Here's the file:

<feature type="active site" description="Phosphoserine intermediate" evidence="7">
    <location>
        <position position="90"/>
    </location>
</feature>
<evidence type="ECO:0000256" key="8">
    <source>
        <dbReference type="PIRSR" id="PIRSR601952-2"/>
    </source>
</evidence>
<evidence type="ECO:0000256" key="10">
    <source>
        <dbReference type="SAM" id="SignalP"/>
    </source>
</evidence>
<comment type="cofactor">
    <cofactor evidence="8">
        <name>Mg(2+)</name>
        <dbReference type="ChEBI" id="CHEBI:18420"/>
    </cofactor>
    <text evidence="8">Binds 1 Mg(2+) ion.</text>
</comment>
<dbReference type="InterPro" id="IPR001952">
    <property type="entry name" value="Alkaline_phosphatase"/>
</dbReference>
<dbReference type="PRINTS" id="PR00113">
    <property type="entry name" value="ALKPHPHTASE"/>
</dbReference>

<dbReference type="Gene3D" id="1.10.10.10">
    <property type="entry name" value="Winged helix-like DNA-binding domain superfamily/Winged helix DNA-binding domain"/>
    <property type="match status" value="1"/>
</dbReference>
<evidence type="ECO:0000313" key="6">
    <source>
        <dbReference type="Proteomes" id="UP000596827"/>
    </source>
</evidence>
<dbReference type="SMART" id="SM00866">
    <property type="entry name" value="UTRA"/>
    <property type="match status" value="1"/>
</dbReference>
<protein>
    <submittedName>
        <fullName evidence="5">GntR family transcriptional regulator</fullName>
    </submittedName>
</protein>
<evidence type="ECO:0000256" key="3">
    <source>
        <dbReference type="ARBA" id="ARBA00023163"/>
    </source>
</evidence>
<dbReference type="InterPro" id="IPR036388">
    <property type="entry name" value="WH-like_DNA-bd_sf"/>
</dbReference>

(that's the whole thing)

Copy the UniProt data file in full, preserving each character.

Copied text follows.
<feature type="active site" description="Phosphoserine intermediate" evidence="7">
    <location>
        <position position="90"/>
    </location>
</feature>
<evidence type="ECO:0000256" key="8">
    <source>
        <dbReference type="PIRSR" id="PIRSR601952-2"/>
    </source>
</evidence>
<evidence type="ECO:0000256" key="10">
    <source>
        <dbReference type="SAM" id="SignalP"/>
    </source>
</evidence>
<comment type="cofactor">
    <cofactor evidence="8">
        <name>Mg(2+)</name>
        <dbReference type="ChEBI" id="CHEBI:18420"/>
    </cofactor>
    <text evidence="8">Binds 1 Mg(2+) ion.</text>
</comment>
<dbReference type="InterPro" id="IPR001952">
    <property type="entry name" value="Alkaline_phosphatase"/>
</dbReference>
<dbReference type="PRINTS" id="PR00113">
    <property type="entry name" value="ALKPHPHTASE"/>
</dbReference>

<dbReference type="Gene3D" id="1.10.10.10">
    <property type="entry name" value="Winged helix-like DNA-binding domain superfamily/Winged helix DNA-binding domain"/>
    <property type="match status" value="1"/>
</dbReference>
<evidence type="ECO:0000313" key="6">
    <source>
        <dbReference type="Proteomes" id="UP000596827"/>
    </source>
</evidence>
<dbReference type="SMART" id="SM00866">
    <property type="entry name" value="UTRA"/>
    <property type="match status" value="1"/>
</dbReference>
<protein>
    <submittedName>
        <fullName evidence="5">GntR family transcriptional regulator</fullName>
    </submittedName>
</protein>
<evidence type="ECO:0000256" key="3">
    <source>
        <dbReference type="ARBA" id="ARBA00023163"/>
    </source>
</evidence>
<dbReference type="InterPro" id="IPR036388">
    <property type="entry name" value="WH-like_DNA-bd_sf"/>
</dbReference>